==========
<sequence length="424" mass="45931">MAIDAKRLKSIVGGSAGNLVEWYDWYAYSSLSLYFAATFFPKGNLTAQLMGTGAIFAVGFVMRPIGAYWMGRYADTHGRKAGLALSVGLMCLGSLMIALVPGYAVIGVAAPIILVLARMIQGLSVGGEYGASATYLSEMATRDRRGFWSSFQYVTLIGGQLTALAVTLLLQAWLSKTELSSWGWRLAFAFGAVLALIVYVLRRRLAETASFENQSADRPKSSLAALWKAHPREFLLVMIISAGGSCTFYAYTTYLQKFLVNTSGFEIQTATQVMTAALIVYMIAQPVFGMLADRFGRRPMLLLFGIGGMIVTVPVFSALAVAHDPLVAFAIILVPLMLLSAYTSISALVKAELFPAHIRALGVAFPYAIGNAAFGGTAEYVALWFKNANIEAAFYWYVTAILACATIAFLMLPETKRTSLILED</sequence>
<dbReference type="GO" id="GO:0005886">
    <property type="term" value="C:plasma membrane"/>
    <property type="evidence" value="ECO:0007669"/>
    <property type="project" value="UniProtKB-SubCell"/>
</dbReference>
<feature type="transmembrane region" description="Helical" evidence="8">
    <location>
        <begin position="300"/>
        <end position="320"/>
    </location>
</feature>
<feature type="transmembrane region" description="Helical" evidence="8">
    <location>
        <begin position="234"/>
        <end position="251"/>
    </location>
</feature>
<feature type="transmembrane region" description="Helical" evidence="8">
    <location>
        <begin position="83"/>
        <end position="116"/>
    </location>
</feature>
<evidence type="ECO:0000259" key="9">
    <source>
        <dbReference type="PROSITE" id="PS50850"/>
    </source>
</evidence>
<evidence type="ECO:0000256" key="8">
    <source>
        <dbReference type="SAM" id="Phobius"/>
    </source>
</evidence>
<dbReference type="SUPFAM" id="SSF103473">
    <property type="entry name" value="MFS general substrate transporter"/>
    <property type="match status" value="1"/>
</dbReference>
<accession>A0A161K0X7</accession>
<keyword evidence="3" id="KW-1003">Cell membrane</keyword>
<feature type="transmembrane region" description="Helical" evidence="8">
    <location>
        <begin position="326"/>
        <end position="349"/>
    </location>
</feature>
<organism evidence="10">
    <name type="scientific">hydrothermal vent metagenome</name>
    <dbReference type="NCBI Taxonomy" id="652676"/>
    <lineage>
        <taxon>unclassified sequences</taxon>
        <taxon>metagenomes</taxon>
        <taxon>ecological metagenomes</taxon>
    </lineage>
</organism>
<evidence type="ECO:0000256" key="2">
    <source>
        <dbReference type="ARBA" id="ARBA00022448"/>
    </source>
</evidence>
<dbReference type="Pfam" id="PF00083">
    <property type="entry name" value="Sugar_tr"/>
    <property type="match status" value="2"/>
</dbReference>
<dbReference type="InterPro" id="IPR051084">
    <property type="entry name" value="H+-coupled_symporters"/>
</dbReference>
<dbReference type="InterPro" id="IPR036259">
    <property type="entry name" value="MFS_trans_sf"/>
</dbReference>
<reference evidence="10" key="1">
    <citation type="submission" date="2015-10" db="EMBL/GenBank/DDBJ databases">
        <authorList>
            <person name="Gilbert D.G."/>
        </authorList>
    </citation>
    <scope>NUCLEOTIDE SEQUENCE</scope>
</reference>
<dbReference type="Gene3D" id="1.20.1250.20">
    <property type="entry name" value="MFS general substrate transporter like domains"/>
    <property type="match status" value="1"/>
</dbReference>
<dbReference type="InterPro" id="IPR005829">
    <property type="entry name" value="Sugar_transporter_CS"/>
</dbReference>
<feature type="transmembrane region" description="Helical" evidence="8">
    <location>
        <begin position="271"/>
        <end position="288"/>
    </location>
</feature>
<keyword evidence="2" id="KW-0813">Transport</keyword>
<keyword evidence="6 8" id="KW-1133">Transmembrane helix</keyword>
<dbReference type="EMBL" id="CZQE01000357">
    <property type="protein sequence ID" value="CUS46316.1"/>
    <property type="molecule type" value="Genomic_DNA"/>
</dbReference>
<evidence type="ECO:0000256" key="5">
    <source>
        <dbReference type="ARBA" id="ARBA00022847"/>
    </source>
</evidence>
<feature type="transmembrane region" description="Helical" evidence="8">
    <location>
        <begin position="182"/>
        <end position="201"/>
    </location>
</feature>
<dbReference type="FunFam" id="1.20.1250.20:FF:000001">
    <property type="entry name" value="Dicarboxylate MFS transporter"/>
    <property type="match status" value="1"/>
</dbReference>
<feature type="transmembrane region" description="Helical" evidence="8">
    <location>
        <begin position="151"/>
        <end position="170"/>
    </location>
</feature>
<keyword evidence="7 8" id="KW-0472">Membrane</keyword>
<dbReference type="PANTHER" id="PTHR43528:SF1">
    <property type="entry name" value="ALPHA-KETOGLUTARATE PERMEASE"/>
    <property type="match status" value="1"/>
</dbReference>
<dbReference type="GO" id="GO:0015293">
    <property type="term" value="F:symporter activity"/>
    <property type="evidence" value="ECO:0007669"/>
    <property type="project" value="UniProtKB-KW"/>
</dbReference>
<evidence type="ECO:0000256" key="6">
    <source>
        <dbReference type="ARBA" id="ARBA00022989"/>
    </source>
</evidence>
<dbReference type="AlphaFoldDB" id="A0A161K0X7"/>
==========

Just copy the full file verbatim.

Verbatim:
<sequence length="424" mass="45931">MAIDAKRLKSIVGGSAGNLVEWYDWYAYSSLSLYFAATFFPKGNLTAQLMGTGAIFAVGFVMRPIGAYWMGRYADTHGRKAGLALSVGLMCLGSLMIALVPGYAVIGVAAPIILVLARMIQGLSVGGEYGASATYLSEMATRDRRGFWSSFQYVTLIGGQLTALAVTLLLQAWLSKTELSSWGWRLAFAFGAVLALIVYVLRRRLAETASFENQSADRPKSSLAALWKAHPREFLLVMIISAGGSCTFYAYTTYLQKFLVNTSGFEIQTATQVMTAALIVYMIAQPVFGMLADRFGRRPMLLLFGIGGMIVTVPVFSALAVAHDPLVAFAIILVPLMLLSAYTSISALVKAELFPAHIRALGVAFPYAIGNAAFGGTAEYVALWFKNANIEAAFYWYVTAILACATIAFLMLPETKRTSLILED</sequence>
<dbReference type="GO" id="GO:0005886">
    <property type="term" value="C:plasma membrane"/>
    <property type="evidence" value="ECO:0007669"/>
    <property type="project" value="UniProtKB-SubCell"/>
</dbReference>
<feature type="transmembrane region" description="Helical" evidence="8">
    <location>
        <begin position="300"/>
        <end position="320"/>
    </location>
</feature>
<feature type="transmembrane region" description="Helical" evidence="8">
    <location>
        <begin position="234"/>
        <end position="251"/>
    </location>
</feature>
<feature type="transmembrane region" description="Helical" evidence="8">
    <location>
        <begin position="83"/>
        <end position="116"/>
    </location>
</feature>
<evidence type="ECO:0000259" key="9">
    <source>
        <dbReference type="PROSITE" id="PS50850"/>
    </source>
</evidence>
<evidence type="ECO:0000256" key="8">
    <source>
        <dbReference type="SAM" id="Phobius"/>
    </source>
</evidence>
<dbReference type="SUPFAM" id="SSF103473">
    <property type="entry name" value="MFS general substrate transporter"/>
    <property type="match status" value="1"/>
</dbReference>
<accession>A0A161K0X7</accession>
<keyword evidence="3" id="KW-1003">Cell membrane</keyword>
<feature type="transmembrane region" description="Helical" evidence="8">
    <location>
        <begin position="326"/>
        <end position="349"/>
    </location>
</feature>
<organism evidence="10">
    <name type="scientific">hydrothermal vent metagenome</name>
    <dbReference type="NCBI Taxonomy" id="652676"/>
    <lineage>
        <taxon>unclassified sequences</taxon>
        <taxon>metagenomes</taxon>
        <taxon>ecological metagenomes</taxon>
    </lineage>
</organism>
<evidence type="ECO:0000256" key="2">
    <source>
        <dbReference type="ARBA" id="ARBA00022448"/>
    </source>
</evidence>
<dbReference type="Pfam" id="PF00083">
    <property type="entry name" value="Sugar_tr"/>
    <property type="match status" value="2"/>
</dbReference>
<dbReference type="InterPro" id="IPR051084">
    <property type="entry name" value="H+-coupled_symporters"/>
</dbReference>
<dbReference type="InterPro" id="IPR036259">
    <property type="entry name" value="MFS_trans_sf"/>
</dbReference>
<reference evidence="10" key="1">
    <citation type="submission" date="2015-10" db="EMBL/GenBank/DDBJ databases">
        <authorList>
            <person name="Gilbert D.G."/>
        </authorList>
    </citation>
    <scope>NUCLEOTIDE SEQUENCE</scope>
</reference>
<dbReference type="Gene3D" id="1.20.1250.20">
    <property type="entry name" value="MFS general substrate transporter like domains"/>
    <property type="match status" value="1"/>
</dbReference>
<dbReference type="InterPro" id="IPR005829">
    <property type="entry name" value="Sugar_transporter_CS"/>
</dbReference>
<feature type="transmembrane region" description="Helical" evidence="8">
    <location>
        <begin position="271"/>
        <end position="288"/>
    </location>
</feature>
<keyword evidence="2" id="KW-0813">Transport</keyword>
<keyword evidence="6 8" id="KW-1133">Transmembrane helix</keyword>
<dbReference type="EMBL" id="CZQE01000357">
    <property type="protein sequence ID" value="CUS46316.1"/>
    <property type="molecule type" value="Genomic_DNA"/>
</dbReference>
<evidence type="ECO:0000256" key="5">
    <source>
        <dbReference type="ARBA" id="ARBA00022847"/>
    </source>
</evidence>
<feature type="transmembrane region" description="Helical" evidence="8">
    <location>
        <begin position="182"/>
        <end position="201"/>
    </location>
</feature>
<dbReference type="FunFam" id="1.20.1250.20:FF:000001">
    <property type="entry name" value="Dicarboxylate MFS transporter"/>
    <property type="match status" value="1"/>
</dbReference>
<feature type="transmembrane region" description="Helical" evidence="8">
    <location>
        <begin position="151"/>
        <end position="170"/>
    </location>
</feature>
<keyword evidence="7 8" id="KW-0472">Membrane</keyword>
<dbReference type="PANTHER" id="PTHR43528:SF1">
    <property type="entry name" value="ALPHA-KETOGLUTARATE PERMEASE"/>
    <property type="match status" value="1"/>
</dbReference>
<dbReference type="GO" id="GO:0015293">
    <property type="term" value="F:symporter activity"/>
    <property type="evidence" value="ECO:0007669"/>
    <property type="project" value="UniProtKB-KW"/>
</dbReference>
<evidence type="ECO:0000256" key="6">
    <source>
        <dbReference type="ARBA" id="ARBA00022989"/>
    </source>
</evidence>
<dbReference type="AlphaFoldDB" id="A0A161K0X7"/>